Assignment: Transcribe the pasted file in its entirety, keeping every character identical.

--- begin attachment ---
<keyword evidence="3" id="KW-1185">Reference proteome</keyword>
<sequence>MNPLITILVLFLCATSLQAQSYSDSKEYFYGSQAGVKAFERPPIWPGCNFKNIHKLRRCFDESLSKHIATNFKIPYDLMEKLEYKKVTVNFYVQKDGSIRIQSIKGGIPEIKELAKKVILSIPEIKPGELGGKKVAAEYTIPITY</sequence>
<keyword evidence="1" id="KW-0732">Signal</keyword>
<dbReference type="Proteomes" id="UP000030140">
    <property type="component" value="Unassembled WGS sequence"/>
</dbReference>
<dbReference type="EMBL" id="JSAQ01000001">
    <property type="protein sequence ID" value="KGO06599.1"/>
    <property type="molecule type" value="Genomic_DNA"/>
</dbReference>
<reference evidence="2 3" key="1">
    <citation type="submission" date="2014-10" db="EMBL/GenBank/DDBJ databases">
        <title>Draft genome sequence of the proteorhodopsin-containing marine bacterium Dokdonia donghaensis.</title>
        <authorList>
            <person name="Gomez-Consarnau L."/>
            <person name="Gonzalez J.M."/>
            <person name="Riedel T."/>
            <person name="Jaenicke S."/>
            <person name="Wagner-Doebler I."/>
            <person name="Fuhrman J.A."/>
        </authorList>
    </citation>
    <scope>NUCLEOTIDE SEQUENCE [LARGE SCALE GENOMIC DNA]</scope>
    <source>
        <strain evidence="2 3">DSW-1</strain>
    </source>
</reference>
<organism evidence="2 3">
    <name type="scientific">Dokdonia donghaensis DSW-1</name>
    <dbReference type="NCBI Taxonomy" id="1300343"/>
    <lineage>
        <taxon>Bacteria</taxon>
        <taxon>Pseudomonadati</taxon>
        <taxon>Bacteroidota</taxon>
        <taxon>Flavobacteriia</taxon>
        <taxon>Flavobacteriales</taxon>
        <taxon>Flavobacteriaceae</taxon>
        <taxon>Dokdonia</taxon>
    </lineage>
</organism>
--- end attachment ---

<keyword evidence="3" id="KW-1185">Reference proteome</keyword>
<sequence>MNPLITILVLFLCATSLQAQSYSDSKEYFYGSQAGVKAFERPPIWPGCNFKNIHKLRRCFDESLSKHIATNFKIPYDLMEKLEYKKVTVNFYVQKDGSIRIQSIKGGIPEIKELAKKVILSIPEIKPGELGGKKVAAEYTIPITY</sequence>
<keyword evidence="1" id="KW-0732">Signal</keyword>
<dbReference type="Proteomes" id="UP000030140">
    <property type="component" value="Unassembled WGS sequence"/>
</dbReference>
<dbReference type="EMBL" id="JSAQ01000001">
    <property type="protein sequence ID" value="KGO06599.1"/>
    <property type="molecule type" value="Genomic_DNA"/>
</dbReference>
<reference evidence="2 3" key="1">
    <citation type="submission" date="2014-10" db="EMBL/GenBank/DDBJ databases">
        <title>Draft genome sequence of the proteorhodopsin-containing marine bacterium Dokdonia donghaensis.</title>
        <authorList>
            <person name="Gomez-Consarnau L."/>
            <person name="Gonzalez J.M."/>
            <person name="Riedel T."/>
            <person name="Jaenicke S."/>
            <person name="Wagner-Doebler I."/>
            <person name="Fuhrman J.A."/>
        </authorList>
    </citation>
    <scope>NUCLEOTIDE SEQUENCE [LARGE SCALE GENOMIC DNA]</scope>
    <source>
        <strain evidence="2 3">DSW-1</strain>
    </source>
</reference>
<organism evidence="2 3">
    <name type="scientific">Dokdonia donghaensis DSW-1</name>
    <dbReference type="NCBI Taxonomy" id="1300343"/>
    <lineage>
        <taxon>Bacteria</taxon>
        <taxon>Pseudomonadati</taxon>
        <taxon>Bacteroidota</taxon>
        <taxon>Flavobacteriia</taxon>
        <taxon>Flavobacteriales</taxon>
        <taxon>Flavobacteriaceae</taxon>
        <taxon>Dokdonia</taxon>
    </lineage>
</organism>